When I attempted to paint with oil the first time, I thought I was doomed to fail the Intro to Painting course I was taking. Using egg tempera in a medieval restoration course felt the same way. I often attempted to use the techniques of the nearest parallels that I had experience with, drawing or watercolor, but of course, it usually made an even bigger mess of what I was trying to do. Each language you learn, and every skill or process you practice has its own form that you have to feel out gradually be experimenting, failing, learning. This may seem obvious to anyone, especially someone who is a jack of all trades but master of none, but it’s easy to lose sight of these processes in the midst of the flattening power of digital media.
By “flattening” I don’t mean that media presented over the internet or any sort of digital system in general loses meaning or quality. In fact, Google Art Project has allowed many researchers in the History of Art to have a more intimate look at the objects of their study than most museums would allow, and listening to a recording of a symphony can be a much deeper and contemplative experience if you’re alone with noise-cancelling headphones rather than sitting in a hot, dusty concert hall next to a terrible fidgeter. Of course, this doesn’t even address the issue of access, since it assumes you could experience the “analog originals” yourself! In many cases, experiencing something digitally is the only feasible way for most people to experience it.
When I say digital media “flattens” I more precisely mean that it eliminates the differences in process between many forms of media. Panel paintings, oils, photos, and digital images can all be presented as image files with the same extension, and it’s easier to lose sight of the material reality behind the creation of these images, as well as the nature of the medium itself. Creating digital images is often described as “painting (or drawing) with a computer” and yet the technical processes and techniques that go into each are completely different.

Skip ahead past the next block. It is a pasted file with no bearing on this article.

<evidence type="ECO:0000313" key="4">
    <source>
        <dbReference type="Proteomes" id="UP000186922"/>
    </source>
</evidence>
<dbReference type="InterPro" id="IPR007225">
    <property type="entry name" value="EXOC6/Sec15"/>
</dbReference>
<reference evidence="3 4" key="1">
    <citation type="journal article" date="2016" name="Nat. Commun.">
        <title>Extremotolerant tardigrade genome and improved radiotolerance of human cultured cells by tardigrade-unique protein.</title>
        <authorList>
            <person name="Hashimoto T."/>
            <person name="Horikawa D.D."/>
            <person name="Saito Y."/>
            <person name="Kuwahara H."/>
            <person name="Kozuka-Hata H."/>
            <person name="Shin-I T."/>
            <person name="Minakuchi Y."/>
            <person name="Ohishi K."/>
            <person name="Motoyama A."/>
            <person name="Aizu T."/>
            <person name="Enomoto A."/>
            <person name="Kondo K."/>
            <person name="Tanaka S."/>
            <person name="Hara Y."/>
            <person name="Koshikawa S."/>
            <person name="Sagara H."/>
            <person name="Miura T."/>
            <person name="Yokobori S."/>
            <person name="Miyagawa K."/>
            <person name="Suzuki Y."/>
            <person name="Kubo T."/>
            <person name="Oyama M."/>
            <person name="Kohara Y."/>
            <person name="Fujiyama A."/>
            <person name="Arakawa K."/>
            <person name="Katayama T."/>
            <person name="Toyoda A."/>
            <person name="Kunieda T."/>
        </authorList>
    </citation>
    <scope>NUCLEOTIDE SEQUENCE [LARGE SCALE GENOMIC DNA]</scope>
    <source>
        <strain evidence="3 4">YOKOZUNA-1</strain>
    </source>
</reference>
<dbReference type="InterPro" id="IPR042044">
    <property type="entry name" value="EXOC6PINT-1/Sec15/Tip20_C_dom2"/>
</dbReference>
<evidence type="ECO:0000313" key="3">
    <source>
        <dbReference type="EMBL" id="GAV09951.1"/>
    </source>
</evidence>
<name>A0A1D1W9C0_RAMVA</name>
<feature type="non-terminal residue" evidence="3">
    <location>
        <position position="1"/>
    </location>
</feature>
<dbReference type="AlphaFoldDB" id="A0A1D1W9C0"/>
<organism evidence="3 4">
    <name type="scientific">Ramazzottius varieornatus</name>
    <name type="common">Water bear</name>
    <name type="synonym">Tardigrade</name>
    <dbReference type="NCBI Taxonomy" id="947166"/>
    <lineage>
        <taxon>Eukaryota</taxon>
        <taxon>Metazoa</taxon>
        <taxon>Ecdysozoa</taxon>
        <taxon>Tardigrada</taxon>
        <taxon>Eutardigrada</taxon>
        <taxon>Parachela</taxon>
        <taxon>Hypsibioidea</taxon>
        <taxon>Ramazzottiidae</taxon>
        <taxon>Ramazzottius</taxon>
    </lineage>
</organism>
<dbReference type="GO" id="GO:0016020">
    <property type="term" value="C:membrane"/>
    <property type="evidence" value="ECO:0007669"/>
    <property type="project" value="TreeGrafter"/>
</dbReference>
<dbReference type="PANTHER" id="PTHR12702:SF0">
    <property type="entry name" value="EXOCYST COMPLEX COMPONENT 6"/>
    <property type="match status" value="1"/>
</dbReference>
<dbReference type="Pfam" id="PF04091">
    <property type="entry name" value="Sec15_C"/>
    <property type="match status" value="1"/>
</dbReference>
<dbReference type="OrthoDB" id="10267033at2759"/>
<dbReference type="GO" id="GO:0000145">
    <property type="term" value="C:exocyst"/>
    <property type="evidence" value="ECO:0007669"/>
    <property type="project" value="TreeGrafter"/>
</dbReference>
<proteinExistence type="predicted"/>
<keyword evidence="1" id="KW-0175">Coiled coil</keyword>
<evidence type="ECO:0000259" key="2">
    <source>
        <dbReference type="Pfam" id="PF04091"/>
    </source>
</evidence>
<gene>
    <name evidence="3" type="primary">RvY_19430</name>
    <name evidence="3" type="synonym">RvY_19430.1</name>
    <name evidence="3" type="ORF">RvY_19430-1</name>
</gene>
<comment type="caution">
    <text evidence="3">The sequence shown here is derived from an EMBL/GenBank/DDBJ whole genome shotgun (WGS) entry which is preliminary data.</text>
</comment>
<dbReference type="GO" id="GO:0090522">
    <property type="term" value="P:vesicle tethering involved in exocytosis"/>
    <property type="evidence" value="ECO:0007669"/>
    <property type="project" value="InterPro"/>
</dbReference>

Formalism has fallen out of vogue as a way to analyze art in general, as critique focusing on content, ideology, and reflexive questions like the role of the artist or of art in society is seen as more relevant and a richer location for inquiry. And, taken to the extreme, it is not very good as the only metric by which one analyzes art. The shortcomings of the Abstract Expressionist movement and the discontent in the art world that followed demonstrates this clearly.
So what does this mean for video game criticism? Is formalism in this area the same as the formalism that analyzes a painting? Games journalism that focuses on presenting images and evaluating the visual information of a game may make this mistake. Because video games are experiences that are generated by code being read by some sort of computer, though, the visual information that this code produces is not really the “form” of the game. Asking a game critic to go into the source code of the game and identify what procedures lead to which experiences is clearly absurd, almost like asking an art critic to take samples and identify every mineral pigment used in a painting. But an art critic must be aware of the nature and uses of paint, at a basic level, and the strengths, weaknesses, tropes and goals of the medium. Evaluating the procedures of a game and how the operations within fit together doesn’t just lead to a formal close reading, but it can reveal much about the ideology a game communicates as well. Yes, after the 1950s we’re all tired of formalism, but in a time when cross-medium digital access seems to eliminate the differences between the products of visual art mediums, programming languages, even approaches to music-making, returning to formal analysis can bring the processes behind all of these media to light.